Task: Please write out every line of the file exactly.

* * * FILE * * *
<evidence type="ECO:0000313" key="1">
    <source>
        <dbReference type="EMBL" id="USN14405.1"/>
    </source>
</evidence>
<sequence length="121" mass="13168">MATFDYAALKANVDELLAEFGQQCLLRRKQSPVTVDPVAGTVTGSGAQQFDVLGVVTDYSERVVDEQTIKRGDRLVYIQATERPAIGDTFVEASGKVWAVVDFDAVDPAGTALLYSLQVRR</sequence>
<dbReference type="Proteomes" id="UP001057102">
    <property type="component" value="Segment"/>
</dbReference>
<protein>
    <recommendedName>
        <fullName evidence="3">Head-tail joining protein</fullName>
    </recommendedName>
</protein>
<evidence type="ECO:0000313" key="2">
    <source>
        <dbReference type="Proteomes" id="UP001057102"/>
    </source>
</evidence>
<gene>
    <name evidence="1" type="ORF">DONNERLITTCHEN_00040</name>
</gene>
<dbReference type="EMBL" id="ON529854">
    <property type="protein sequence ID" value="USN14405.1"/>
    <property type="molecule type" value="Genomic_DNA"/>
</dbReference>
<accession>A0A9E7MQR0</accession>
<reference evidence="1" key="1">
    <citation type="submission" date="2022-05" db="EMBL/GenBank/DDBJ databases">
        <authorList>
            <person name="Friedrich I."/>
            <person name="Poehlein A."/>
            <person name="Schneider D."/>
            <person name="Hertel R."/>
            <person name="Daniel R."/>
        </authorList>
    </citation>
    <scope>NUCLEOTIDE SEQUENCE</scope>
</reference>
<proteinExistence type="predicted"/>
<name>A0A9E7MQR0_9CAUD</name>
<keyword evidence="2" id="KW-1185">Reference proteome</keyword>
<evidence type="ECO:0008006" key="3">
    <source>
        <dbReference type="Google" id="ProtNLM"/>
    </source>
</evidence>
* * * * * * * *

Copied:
<evidence type="ECO:0000313" key="1">
    <source>
        <dbReference type="EMBL" id="USN14405.1"/>
    </source>
</evidence>
<sequence length="121" mass="13168">MATFDYAALKANVDELLAEFGQQCLLRRKQSPVTVDPVAGTVTGSGAQQFDVLGVVTDYSERVVDEQTIKRGDRLVYIQATERPAIGDTFVEASGKVWAVVDFDAVDPAGTALLYSLQVRR</sequence>
<dbReference type="Proteomes" id="UP001057102">
    <property type="component" value="Segment"/>
</dbReference>
<protein>
    <recommendedName>
        <fullName evidence="3">Head-tail joining protein</fullName>
    </recommendedName>
</protein>
<evidence type="ECO:0000313" key="2">
    <source>
        <dbReference type="Proteomes" id="UP001057102"/>
    </source>
</evidence>
<gene>
    <name evidence="1" type="ORF">DONNERLITTCHEN_00040</name>
</gene>
<dbReference type="EMBL" id="ON529854">
    <property type="protein sequence ID" value="USN14405.1"/>
    <property type="molecule type" value="Genomic_DNA"/>
</dbReference>
<accession>A0A9E7MQR0</accession>
<reference evidence="1" key="1">
    <citation type="submission" date="2022-05" db="EMBL/GenBank/DDBJ databases">
        <authorList>
            <person name="Friedrich I."/>
            <person name="Poehlein A."/>
            <person name="Schneider D."/>
            <person name="Hertel R."/>
            <person name="Daniel R."/>
        </authorList>
    </citation>
    <scope>NUCLEOTIDE SEQUENCE</scope>
</reference>
<proteinExistence type="predicted"/>
<name>A0A9E7MQR0_9CAUD</name>
<keyword evidence="2" id="KW-1185">Reference proteome</keyword>
<evidence type="ECO:0008006" key="3">
    <source>
        <dbReference type="Google" id="ProtNLM"/>
    </source>
</evidence>